7 Tips on Lighting Scrim

Creating that bleed-through effect should only seem like magic to the audience.  However, with so many critical factors, reveal and dissolve effects on the stage can sometimes leave lighting technicians wishing they could wave a magic wand and have it all work according to plan.

With a few key considerations, we will equip you with the tools you need to create seamless bleed-through effects, but first let’s start with the type of fabric. Our recommendation is sharkstooth scrim.

What is Sharkstooth Scrim?

Sharkstooth Scrim is a flame retardant 100% cotton close-knit netting fabric. Consider Sharkstooth Scrim the invisibility cloak of the stage.

When Sharkstooth Scrim is lit from the front at an oblique angle and the area behind the scrim is dark, the scrim appears to be opaque. However, when the scene behind the scrim is illuminated it becomes “visible” and if the lights on the front of the scrim are removed, the scrim becomes virtually “invisible.”

7 Quick Tips to Effectively Light Sharkstooth Scrim

1. Darkness Before the Bleed-through

Any light behind the scrim will reflect on the scene that the scrim is trying to hide and allows the audience to see it.  For the scrim to be most effective, the area behind it must be completely dark.  Of course, the brighter the lighting on the scrim, the less likely that anyone will see a glimmer or gleam shining from behind the scrim.  Still, every effort should be made to keep the area behind the scrim completely dark until the reveal occurs.

2. Proper angle of the LIGHTING IS CRITICAL.

If the area is as dark as possible, but the scene is still visible through the lit scrim, then consider the angle of the lighting.  Ideally, the lighting on the scrim is at such a steep angle that it cannot possibly illuminate the scene behind it.

Create an area of space between the scrim and any nearby scenery so that any light that spills through the scrim will not hit anything and won’t show to the audience.  The most common way to achieve this is to have strip lighting directly in front of the scrim’s top.  The majority of the light from the strips washes the front of the scrim and any excess light that shines through into the empty space between the scrim and the scenery is not visible.

3. Blackout Drapes Behind Theatre Scrim

If you have extra line sets and a spare blackout drape, you can ensure this by hanging the drape about a foot behind the scrim at the upstage edge and flying it out moments before the bleed-through.

Commando Cloth or Velour drapes are great material for blackout stage curtains.  You will still need to control the spill upstage or the blackout drop will be visible, most particularly as it flies just before the bleed-through begins.

4. The Right Type of Light

The most common placement of lighting for a scrim is above and directly in front of the scrim. If the lighting is oblique, it will wash the scrim, and will not need to be from above. If the scrim is in a downstage position, footlights can be very effective for scrim washes.  In a “wing and drop” set, the strips can be mounted vertically on each side of the scrim so that the spill will wash off-stage, between the wings downstage and upstage of the scrim.  In most situations, having a blackout drop a foot or so upstage of the scrim is also very helpful.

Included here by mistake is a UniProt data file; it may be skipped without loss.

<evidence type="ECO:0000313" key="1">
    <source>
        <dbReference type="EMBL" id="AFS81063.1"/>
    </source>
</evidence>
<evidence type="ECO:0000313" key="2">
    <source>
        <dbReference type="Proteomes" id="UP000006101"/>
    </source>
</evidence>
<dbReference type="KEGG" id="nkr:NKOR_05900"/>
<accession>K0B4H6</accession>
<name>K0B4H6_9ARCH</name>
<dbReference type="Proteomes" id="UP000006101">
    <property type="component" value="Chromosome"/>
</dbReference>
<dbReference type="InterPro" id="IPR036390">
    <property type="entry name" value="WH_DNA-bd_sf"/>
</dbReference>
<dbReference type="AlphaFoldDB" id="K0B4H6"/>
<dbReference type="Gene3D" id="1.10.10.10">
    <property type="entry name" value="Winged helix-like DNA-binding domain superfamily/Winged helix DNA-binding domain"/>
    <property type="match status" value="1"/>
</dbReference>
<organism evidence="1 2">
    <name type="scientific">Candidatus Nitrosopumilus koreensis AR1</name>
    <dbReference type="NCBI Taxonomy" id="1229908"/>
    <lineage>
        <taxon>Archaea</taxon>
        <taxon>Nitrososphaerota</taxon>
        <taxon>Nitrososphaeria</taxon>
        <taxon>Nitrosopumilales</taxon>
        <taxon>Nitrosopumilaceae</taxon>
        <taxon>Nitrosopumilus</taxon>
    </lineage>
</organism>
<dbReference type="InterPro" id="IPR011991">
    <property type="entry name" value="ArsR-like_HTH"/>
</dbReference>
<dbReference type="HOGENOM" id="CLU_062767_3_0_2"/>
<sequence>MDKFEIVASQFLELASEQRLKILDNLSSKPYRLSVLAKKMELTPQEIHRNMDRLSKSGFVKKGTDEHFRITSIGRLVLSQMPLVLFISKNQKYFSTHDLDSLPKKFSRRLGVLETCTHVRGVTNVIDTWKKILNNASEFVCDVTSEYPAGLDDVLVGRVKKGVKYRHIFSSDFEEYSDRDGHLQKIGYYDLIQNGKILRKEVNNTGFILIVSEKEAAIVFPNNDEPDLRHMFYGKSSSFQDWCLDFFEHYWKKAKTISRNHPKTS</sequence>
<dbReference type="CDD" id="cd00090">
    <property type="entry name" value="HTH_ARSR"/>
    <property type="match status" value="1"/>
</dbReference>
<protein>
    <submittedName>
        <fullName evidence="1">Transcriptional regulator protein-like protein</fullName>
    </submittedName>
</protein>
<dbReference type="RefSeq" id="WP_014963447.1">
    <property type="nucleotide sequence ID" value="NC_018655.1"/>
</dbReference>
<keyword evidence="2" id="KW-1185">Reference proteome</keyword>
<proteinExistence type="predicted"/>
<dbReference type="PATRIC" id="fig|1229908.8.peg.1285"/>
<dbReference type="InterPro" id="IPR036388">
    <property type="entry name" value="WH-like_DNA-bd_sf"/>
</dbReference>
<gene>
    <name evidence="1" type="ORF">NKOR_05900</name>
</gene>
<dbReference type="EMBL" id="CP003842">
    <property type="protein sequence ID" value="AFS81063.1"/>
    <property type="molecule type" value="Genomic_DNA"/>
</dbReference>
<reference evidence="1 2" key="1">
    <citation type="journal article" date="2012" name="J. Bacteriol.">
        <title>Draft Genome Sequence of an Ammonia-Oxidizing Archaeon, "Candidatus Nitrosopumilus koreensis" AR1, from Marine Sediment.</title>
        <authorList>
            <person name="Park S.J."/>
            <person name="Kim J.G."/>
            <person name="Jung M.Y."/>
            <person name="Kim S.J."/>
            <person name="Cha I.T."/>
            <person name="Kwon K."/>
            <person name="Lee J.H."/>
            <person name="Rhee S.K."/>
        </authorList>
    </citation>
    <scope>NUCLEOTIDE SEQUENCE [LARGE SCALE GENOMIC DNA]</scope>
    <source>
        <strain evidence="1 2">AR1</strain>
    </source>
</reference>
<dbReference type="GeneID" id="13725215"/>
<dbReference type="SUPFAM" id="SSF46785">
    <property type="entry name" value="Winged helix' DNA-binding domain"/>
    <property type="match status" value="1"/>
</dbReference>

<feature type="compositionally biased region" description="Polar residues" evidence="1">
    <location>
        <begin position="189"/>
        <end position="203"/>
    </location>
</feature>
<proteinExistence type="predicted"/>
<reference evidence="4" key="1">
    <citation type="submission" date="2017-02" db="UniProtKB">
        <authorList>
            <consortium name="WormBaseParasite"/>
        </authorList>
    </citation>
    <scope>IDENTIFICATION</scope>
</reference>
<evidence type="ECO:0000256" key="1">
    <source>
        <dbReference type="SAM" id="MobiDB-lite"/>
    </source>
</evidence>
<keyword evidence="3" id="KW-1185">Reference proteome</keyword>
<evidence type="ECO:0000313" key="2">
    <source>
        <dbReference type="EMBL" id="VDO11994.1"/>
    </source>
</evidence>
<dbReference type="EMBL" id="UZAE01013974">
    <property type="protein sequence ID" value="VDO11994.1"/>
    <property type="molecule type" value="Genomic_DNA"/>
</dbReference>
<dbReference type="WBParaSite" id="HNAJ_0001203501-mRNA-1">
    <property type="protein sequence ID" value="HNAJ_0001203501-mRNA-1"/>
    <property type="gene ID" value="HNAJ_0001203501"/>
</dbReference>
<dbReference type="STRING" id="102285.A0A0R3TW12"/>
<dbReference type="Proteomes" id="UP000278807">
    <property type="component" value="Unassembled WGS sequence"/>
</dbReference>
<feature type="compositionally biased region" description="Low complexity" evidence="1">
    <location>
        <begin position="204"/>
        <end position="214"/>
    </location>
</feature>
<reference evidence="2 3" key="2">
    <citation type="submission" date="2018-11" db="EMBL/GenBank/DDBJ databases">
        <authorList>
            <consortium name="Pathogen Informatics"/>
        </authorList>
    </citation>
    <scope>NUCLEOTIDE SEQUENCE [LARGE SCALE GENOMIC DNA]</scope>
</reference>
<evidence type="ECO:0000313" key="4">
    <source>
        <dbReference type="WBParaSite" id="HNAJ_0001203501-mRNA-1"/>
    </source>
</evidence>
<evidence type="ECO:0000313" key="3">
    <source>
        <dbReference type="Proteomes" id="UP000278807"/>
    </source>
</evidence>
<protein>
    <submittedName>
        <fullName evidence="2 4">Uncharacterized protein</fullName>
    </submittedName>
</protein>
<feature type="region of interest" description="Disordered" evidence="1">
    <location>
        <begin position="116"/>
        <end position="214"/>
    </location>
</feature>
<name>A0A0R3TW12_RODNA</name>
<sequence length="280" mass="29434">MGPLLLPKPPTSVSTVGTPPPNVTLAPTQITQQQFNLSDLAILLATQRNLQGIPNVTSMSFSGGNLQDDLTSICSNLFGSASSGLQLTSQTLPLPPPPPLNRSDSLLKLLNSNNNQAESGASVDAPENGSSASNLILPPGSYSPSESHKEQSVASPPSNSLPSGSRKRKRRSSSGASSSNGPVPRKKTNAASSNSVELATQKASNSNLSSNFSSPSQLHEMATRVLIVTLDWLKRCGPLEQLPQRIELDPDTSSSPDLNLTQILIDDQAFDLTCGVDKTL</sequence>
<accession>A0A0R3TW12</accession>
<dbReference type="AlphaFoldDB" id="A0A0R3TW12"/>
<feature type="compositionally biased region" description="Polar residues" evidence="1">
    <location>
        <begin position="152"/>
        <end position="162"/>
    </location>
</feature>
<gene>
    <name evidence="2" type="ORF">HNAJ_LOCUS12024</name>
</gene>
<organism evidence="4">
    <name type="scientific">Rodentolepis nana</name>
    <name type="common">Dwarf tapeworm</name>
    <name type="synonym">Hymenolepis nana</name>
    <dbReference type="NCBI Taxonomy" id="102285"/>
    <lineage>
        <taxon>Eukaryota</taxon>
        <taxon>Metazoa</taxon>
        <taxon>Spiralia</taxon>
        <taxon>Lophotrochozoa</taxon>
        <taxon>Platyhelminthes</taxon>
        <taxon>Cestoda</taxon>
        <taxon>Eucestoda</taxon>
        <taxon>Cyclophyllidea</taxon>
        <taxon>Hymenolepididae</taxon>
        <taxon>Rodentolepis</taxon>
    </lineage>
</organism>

5. The Wrong Lighting Positions

It is also important to note, the lighting positions that will not work for lighting a scrim:

a. Lighting from the front will certainly light the scrim, but it will also light everything behind the scrim as well. This is because the sharkstooth scrim is essentially a series of holes tied together. When lit from the front, the holes will let the lighting continue upstage and illuminate everything behind the scrim.

b. Lighting from a balcony is not an ideal position, as it may provide the maximum visibility of the scrim and the images behind it, for those who are sitting in the orchestra.

6. Lighting Behind the Stage

Equally important in making the scrim work is effectively lighting the scene behind the scrim.  If you want the scrim to disappear when the dissolve is complete, the lighting for the scene to be exposed must all come from behind the scrim.  Any lighting in front of the scrim may show the upstage scene, but will also continue to illuminate the scrim and any scenery painted on it.  While this may be the desired effect that you are looking to achieve, for the scrim to disappear, it cannot be lit.  The scene lighting should come upstage of the scrim or from side positions that are upstage from the scrim.

7. Positioning of the Tooth

Many people often ask which way the sharkstooth scrim should be used.  The tooth is almost twice as high as it is wide, and is the common orientation when sewing the scrim.  However, the properties of the scrim are not affected if the tooth is rotated.  In fact, this is often done to save a user money and to more efficiently use the available widths of scrim.  Another common reason for rotating a scrim is to offset the moiré effect, which is caused when holes of the same size are lined up with one another, causing a wavy, blurry look to whatever is seen through the scrim. This can cause viewing discomfort to audiences.  This can be done by rotating one of the scrims to safeguard that the “teeth” do not line up. Having at least 6′ between scrims will also minimize this effect.

When you touch a sharkstooth scrim, one side is fairly smooth and the other has more texture.  This does not affect the use of the scrim, but more texture gives the light extra surface area to touch and is slightly more visible to the audience.

 Chicago Canvas & Supply carries a large selection of flame retardant theatre scrims for your next stage production.


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